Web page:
The castle is inhabited by a tame demon and the magician Howl and his apprentice, and they're none too keen to tangel with the Witch. The only interesting feature really is the portal doorway which opens on different worlds - set by Howl it can't readily be changed. Howl is a bit of ladies' man and spends more time courting and breaking hearts than he does anything else. Susan get son with the cleaning. Lots of coincidences occur. The end.

There's no explanations, there's no development, there's no interest. Howl apparently comes from Wales, but there's no reason why this should be, or how he ended up in the castle. He goes back to visit occasionally but there's no sign that this is though odd in any way.

I'm sure it was influential in it's time, but it's a sad parody now at best. ( )
  reading_fox | Jun 16, 2017 |
Showing 1-5 of 283 (next | show all)

» Add other authors

Author nameRoleType of authorWork?Status
Diana Wynne Jonesprimary authorall editionscalculated
Craig, DanCover artistsecondary authorsome editionsconfirmed
Sessions, JohnNarratorsecondary authorsome editionsconfirmed
Smith, Jos. A.Cover artistsecondary authorsome editionsconfirmed
Sterlin, JennyNarratorsecondary authorsome editionsconfirmed
Stevens, TimIllustratorsecondary authorsome editionsconfirmed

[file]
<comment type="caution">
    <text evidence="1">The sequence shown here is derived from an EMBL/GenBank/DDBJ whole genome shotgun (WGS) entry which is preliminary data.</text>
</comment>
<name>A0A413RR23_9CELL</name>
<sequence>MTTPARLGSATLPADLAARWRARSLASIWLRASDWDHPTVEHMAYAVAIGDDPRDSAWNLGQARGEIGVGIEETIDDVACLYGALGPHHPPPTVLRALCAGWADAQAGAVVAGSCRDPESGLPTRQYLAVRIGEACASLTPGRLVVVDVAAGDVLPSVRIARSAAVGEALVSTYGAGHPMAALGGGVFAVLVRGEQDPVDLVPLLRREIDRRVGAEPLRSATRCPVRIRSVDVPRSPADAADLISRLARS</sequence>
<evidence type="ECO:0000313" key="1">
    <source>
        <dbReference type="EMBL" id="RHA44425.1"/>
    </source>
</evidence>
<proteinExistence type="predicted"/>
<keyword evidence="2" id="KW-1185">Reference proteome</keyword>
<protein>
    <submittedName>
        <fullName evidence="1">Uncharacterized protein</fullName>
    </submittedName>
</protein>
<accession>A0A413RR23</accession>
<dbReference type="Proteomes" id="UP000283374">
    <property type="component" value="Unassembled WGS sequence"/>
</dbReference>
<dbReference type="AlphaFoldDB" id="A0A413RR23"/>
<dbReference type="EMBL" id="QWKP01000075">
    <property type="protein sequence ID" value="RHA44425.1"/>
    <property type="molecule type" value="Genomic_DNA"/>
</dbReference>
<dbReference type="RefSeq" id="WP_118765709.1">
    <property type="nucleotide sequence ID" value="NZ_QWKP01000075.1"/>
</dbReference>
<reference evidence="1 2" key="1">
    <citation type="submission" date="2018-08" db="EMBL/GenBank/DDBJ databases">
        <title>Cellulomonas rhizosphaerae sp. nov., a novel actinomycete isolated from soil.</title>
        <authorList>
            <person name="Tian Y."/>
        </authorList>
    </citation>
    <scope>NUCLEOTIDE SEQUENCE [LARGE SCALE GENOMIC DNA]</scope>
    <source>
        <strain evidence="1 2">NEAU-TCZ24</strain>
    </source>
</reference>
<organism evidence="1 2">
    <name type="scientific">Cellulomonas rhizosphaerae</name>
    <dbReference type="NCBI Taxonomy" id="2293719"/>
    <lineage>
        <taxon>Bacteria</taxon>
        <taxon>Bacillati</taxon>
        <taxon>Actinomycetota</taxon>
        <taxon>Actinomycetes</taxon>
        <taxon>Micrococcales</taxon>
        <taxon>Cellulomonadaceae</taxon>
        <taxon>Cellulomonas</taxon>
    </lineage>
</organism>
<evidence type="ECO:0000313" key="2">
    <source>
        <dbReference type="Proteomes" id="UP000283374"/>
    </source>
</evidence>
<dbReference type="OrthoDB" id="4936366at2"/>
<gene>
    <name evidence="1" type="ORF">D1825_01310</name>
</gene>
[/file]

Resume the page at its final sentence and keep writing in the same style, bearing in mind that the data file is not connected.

Wyatt, DavidIllustratorsecondary authorsome editionsconfirmed
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This one is for Stephen
The idea for this book was suggested by a boy
in a school I was visiting, who asked me to
write a book called The Moving Castle.
I wrote down his name, and put it in such a safe
place, that I have been unable to find it ever since.
I would like to thank him very much.
First words
In the land of Ingary where such things as seven-league boots and cloaks of invisibility really exist, it is quite a misfortune to be born the eldest of three. Everyone knows you are the one who will fail first, and worse, if the three of you set out to seek your fortunes.
She was not even the child of a poor woodcutter, which might have given her some chance of success! Her parents were well to do and kept a ladies' hat shop in the prosperous town of Market Chipping. -- Chapter 1 (p.1)